A recent decision from the Office of the Chief Administrative Hearing Officer provides an important reminder: keep up on I-9 compliance or face a sizable civil penalty.

Pursuant to 8 U.S.C. Section 1324(a)(1)(B) of the Immigration Reform and Control Act, employers must examine and document the identity and immigration documents of employees. Since the Act’s 1986 enactment, the Employment Eligibility Verification Form, colloquially known as the I-9, is used to verify the identity and employment authorization of individuals hired for work in the United States. Both the employee and the employer must complete the form. In addition, employers must examine the worker’s documentation establishing his or her identity and employment authorization to determine if the documents “reasonably appear to be genuine.”

In 2013, the agency transitioned employers to use of a new form with additional fields (including employee telephone number and e-mail address), new formatting, and clarified instructions. Failure to complete an I-9 form can lead to an enforcement action from Immigration and Customs Enforcement (ICE) with penalties ranging from $110 to $1,100 per form.

Recently, a California-based event design and construction company learned that lesson the hard way when the agency charged the employer with 818 violations of the statute, seeking $812,665.25 in civil penalties.

The company’s “employment verification procedures are sufficiently defective to foreclose a claim of either good faith or substantial compliance,” Administrative Law Judge Ellen K. Thomas wrote, finding that the company engaged in the majority of the violations alleged.

The judge found most of the violations occurred in Section 2 of the I-9, which requires a representative from the employer to review the documents presented by the employee to prove identity and work authorization and then sign, under penalty of perjury, that he or she reviewed the documents. ICE found that 797 of the company’s I-9 forms were left blank. Characterizing the employer attestation in Section 2 as “the very heart” of the verification process, the ALJ fined Hartmann $700 for each violation, or $557,900.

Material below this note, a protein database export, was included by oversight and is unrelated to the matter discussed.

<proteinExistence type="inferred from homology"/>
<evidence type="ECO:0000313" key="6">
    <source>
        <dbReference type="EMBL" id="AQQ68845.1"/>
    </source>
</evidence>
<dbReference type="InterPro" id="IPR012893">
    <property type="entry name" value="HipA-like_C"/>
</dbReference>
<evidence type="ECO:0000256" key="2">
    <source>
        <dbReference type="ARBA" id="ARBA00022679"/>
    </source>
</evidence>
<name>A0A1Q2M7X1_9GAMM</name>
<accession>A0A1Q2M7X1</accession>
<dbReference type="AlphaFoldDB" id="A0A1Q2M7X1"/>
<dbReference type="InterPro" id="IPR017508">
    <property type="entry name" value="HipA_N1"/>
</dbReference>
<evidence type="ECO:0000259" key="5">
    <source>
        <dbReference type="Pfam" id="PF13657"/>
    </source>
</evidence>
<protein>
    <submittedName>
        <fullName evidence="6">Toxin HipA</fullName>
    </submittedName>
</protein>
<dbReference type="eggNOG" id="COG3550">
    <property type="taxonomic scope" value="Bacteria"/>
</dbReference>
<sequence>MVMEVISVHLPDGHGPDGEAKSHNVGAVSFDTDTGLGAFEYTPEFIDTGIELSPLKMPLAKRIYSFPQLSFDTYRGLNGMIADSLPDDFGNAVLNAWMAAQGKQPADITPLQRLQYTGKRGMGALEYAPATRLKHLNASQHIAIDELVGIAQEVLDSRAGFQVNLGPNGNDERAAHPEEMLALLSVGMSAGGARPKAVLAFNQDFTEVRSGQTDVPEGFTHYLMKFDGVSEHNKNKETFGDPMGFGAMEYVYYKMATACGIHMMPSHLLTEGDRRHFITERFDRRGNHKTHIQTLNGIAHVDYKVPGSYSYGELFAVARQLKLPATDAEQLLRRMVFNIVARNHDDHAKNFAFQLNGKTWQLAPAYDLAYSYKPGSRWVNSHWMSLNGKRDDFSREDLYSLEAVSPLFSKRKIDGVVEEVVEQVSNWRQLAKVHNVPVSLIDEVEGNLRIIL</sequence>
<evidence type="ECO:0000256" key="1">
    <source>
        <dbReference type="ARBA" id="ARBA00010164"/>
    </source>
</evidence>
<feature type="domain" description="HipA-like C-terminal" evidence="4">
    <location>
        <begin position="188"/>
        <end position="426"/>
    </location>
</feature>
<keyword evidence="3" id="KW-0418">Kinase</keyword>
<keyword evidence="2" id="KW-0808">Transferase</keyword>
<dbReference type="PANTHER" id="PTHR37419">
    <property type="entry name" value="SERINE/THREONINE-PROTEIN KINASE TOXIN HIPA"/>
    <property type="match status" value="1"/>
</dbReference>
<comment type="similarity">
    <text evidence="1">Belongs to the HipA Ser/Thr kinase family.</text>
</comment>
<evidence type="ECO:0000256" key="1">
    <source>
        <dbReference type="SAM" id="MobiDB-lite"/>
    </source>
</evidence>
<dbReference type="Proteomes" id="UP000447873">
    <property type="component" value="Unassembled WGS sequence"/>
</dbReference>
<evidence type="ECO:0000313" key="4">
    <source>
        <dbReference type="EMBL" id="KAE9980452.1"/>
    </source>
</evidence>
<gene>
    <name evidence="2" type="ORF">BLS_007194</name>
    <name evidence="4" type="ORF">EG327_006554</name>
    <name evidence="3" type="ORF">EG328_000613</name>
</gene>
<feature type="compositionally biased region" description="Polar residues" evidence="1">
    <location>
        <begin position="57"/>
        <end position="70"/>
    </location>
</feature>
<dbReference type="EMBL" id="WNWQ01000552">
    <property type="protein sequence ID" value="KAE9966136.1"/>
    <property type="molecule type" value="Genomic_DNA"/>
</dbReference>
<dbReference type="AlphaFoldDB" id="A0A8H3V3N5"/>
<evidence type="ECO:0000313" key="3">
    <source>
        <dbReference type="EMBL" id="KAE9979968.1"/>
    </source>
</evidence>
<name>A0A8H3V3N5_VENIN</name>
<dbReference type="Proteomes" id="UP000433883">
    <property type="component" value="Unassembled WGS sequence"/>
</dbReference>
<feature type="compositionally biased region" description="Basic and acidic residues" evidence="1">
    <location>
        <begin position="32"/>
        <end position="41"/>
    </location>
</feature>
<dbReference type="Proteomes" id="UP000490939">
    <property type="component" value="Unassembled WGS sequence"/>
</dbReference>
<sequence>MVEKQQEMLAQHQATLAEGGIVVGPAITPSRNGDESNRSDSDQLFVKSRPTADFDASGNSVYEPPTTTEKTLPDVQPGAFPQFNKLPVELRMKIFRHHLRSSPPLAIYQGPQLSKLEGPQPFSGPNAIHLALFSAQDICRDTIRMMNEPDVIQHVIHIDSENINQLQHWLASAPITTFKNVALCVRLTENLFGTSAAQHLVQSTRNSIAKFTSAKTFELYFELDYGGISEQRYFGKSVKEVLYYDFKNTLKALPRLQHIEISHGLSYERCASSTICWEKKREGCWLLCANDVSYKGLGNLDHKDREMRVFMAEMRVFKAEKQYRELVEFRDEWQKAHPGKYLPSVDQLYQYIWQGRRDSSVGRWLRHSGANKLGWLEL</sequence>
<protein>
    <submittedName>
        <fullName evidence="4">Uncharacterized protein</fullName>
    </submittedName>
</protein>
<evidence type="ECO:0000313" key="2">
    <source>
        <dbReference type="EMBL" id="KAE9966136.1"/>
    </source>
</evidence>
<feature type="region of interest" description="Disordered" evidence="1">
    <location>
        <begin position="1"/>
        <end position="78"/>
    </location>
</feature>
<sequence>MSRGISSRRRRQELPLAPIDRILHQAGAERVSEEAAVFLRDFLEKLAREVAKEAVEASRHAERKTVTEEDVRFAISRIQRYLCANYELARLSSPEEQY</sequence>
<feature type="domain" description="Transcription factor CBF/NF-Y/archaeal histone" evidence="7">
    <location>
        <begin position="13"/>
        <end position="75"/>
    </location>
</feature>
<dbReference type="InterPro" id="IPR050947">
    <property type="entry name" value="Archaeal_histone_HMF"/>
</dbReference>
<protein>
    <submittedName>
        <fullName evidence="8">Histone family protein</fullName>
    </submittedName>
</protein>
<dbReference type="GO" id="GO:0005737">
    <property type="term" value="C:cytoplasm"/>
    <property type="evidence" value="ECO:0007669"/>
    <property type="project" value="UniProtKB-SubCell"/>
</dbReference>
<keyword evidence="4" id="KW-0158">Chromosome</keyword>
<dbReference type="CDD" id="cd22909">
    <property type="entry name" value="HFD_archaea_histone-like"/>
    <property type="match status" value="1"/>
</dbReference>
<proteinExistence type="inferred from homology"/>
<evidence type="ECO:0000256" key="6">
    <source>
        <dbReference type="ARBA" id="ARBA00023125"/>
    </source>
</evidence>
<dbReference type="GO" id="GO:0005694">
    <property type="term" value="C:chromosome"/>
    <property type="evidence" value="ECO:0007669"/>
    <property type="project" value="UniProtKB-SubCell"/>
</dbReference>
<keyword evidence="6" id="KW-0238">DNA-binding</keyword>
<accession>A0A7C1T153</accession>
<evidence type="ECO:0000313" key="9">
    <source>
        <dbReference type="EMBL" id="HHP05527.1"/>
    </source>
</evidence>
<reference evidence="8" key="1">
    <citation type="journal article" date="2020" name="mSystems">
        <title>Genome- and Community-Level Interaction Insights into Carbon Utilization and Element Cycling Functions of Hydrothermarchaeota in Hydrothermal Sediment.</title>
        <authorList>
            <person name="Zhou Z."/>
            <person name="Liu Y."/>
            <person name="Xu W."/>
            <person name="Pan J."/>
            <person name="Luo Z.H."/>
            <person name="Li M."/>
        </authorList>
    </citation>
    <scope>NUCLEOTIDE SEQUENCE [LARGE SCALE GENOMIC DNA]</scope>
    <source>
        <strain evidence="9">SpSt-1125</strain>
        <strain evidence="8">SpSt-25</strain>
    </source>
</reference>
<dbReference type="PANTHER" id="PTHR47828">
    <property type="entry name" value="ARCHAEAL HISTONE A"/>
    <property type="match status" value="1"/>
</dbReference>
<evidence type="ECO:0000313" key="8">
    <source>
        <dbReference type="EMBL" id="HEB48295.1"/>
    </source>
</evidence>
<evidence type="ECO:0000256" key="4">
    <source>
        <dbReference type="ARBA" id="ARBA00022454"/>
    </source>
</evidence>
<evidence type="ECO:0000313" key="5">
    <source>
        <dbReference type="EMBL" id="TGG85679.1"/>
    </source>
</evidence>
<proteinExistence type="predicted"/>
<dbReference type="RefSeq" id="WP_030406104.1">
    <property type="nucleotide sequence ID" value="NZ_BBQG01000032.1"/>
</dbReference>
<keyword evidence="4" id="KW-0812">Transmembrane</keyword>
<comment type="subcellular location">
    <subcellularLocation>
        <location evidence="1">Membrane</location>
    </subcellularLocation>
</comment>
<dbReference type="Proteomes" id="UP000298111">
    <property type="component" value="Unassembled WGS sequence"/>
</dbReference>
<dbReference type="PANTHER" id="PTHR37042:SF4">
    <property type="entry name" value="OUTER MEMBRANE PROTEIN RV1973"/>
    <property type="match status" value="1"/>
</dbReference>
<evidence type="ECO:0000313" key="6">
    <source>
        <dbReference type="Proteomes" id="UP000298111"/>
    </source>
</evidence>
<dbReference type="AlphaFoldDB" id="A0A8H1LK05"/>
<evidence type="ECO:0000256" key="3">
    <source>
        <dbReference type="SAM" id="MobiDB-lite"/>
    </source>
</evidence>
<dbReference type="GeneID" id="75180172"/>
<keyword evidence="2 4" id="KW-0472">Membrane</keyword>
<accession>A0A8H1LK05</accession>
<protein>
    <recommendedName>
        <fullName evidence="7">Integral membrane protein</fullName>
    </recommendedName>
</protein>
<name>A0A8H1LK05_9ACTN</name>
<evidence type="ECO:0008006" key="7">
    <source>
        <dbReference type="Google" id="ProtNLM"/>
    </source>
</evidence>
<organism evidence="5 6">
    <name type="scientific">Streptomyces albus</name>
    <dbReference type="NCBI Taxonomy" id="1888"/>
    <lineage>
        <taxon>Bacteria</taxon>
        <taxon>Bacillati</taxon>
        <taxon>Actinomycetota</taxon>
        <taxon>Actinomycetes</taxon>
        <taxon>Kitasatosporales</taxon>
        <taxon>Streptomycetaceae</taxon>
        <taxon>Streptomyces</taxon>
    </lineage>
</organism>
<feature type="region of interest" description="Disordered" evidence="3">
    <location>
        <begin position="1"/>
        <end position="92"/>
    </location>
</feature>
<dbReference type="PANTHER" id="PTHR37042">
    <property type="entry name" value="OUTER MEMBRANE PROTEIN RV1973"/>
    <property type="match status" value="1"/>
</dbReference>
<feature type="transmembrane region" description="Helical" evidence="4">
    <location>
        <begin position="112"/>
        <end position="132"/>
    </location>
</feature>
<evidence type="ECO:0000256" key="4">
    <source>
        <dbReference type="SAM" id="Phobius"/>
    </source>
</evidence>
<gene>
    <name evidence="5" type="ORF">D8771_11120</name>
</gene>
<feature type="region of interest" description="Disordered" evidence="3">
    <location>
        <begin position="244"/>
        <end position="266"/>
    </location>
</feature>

Judge Thomas found other serious violations in the company’s I-9 forms, including failing to ensure that in Section 1 employees checked a box attesting to status as a U.S. citizen, lawful permanent resident, or alien authorized to work (with the need to add an alien registration number if either lawful permanent resident or alien authorized to work were selected). Many employees also failed to sign Section 1, the court found, and the company neglected to have employees list a driver’s license expiration date in Section 2.

The company tried to mitigate the fine by arguing that it improved its processes after receiving notice from ICE, but the judge was not persuaded, particularly as the company made no effort until after the federal agency came knocking. “[T]he company does appear to need additional motivation to conform its employment verification processes to what the law requires,” Judge Thomas wrote, issuing a total fine of $605,250.

To avoid a similar fate, compliance with I-9 requirements should be taken seriously and employers should ensure that the appropriate forms are being correctly filled out.

Read the decision.